by Stefan Scerri
Click here to view images of expedition.
Day 1: 2nd July
We’re at Luqa Airport at 0630. Two teachers and 10 very hyped-up students. Some teary farewells and we’re on our way. We fly to Munich, grab something to eat, and then on to Cluj-Napoca Airport in Romania, where we’re met by Fundatia ADEPT representative Romi. We’ll be travelling in two vans, but one is stuck in traffic, so we leave after about 50 minutes. It’s dry and hot outside. Driving in Romania is fast and overtaking is scary. Romi bats it away with a “we’re used to it” while I try keep control over my braking foot. Romi is a pleasant and chatty fellow, which makes the trip feel shorter. We stop for a short break after about an hour and a half, and our van decides to call it a day. The other van proceeds to the hotel while we wait for a replacement van to pick us up. We get messages from the other group that the hotel has messed up our room booking, but Nathan (Malta Office manager), Toby (project leader) and Liliana (another Fundatia ADEPT rep) are all over it and get it sorted out. As the replacement van arrives, the stopped van seems to take offence and promptly starts up. We get to the hotel just before midnight for a quick, late supper, and it’s off to bed after a long day of travel.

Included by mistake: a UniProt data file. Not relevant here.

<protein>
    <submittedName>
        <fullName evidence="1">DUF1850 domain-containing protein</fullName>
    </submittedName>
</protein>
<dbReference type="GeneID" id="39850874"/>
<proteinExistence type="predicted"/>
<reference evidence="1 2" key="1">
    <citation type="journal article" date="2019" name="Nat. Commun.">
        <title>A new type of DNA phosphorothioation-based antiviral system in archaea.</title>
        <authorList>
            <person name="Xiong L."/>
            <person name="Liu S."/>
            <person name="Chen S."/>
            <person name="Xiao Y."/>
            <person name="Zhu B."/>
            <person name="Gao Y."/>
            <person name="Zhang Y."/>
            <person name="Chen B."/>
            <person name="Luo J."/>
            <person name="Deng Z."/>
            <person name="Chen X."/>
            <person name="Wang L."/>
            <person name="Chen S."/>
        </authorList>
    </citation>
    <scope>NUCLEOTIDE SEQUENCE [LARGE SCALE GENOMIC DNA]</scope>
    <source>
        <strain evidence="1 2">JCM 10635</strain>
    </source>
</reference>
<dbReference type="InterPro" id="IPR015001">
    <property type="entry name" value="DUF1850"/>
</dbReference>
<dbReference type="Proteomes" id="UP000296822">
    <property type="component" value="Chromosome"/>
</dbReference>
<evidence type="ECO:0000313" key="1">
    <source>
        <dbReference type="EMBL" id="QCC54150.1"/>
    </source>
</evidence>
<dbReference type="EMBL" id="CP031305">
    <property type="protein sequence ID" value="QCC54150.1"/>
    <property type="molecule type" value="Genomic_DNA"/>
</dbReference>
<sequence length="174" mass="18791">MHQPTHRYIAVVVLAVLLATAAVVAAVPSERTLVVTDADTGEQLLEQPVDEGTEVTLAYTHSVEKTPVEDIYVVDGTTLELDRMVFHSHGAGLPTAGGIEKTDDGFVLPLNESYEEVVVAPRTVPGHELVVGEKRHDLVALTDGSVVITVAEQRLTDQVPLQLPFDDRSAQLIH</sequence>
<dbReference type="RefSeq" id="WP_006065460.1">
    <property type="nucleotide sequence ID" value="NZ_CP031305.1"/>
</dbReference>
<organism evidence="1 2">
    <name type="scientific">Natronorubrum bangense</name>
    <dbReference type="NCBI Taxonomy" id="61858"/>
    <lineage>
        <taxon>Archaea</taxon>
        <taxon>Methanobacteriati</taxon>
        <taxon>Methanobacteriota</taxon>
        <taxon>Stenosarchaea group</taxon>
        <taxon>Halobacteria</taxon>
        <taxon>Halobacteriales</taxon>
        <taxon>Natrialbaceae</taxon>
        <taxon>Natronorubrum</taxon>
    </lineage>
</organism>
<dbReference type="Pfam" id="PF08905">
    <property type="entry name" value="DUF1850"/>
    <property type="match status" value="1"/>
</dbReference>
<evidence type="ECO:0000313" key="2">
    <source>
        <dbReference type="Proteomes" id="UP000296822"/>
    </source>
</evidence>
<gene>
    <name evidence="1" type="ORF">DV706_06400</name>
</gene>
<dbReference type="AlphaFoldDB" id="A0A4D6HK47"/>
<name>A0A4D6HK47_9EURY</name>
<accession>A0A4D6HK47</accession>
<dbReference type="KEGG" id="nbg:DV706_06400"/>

Day 2: 3rd July
Breakfast is a sleepy affair. We rest for another couple of hours and then meet up with Toby, who has driven over to meet us and the Australian contingent joining us on the expedition. We’re on the way to Nou Sasesc by noon. Our students and some of the Australian group get to know each other during the 40 min drive. At the village, we settle down in a holiday camp that was designed for schools during the soviet era. There is no mobile connection here. Lunch, quick talk from Toby, and off for an introductory and muddy walk with the lead Scientist, Bruce. We go to bed early, half of us have an early 0530 call for the next day.
Day 3: 4th July
Up at 0430 to be ready for the 0530 call. A short walk to meet up with Paul for bird ringing session. He has already set up the mist nets. First inspection yields 2 birds that are untangled and carried back to base station for identification, ringing, and measurements. Then the magic moment. The birds are passed on to the students to be released. The look in their eyes as they feel the warm softness of the delicate wriggling body – priceless. Then it’s a farewell nip and the flutter of wings as the bird flies off out of their hands. After many more birds, we’re back at the camp by 1000. Some of us catch up on our sleep.
Day 4: Fri 5th July
Botany day. We leave at 0915 with Zuni, Mark and Razvan to walk up the side of the valley. We must make up for the other group, who managed only 2 transects yesterday. We must do the other 4. Long hot day with some steep bits, but we cover the 4 transects. Back at 1600, which gets us off lecture time. Shower, supper and off for bat-catching with Paul at 2000 hours. We’re in a cemetery next to a church, in the middle of Transylvania. We set up 3 mist nets and a harp trap, with one of the more adventurous students stepping into very muddy water to cross a stream. And it’s 25 bats by the time we leave at 0050 (up to 31, we get to know in the morning).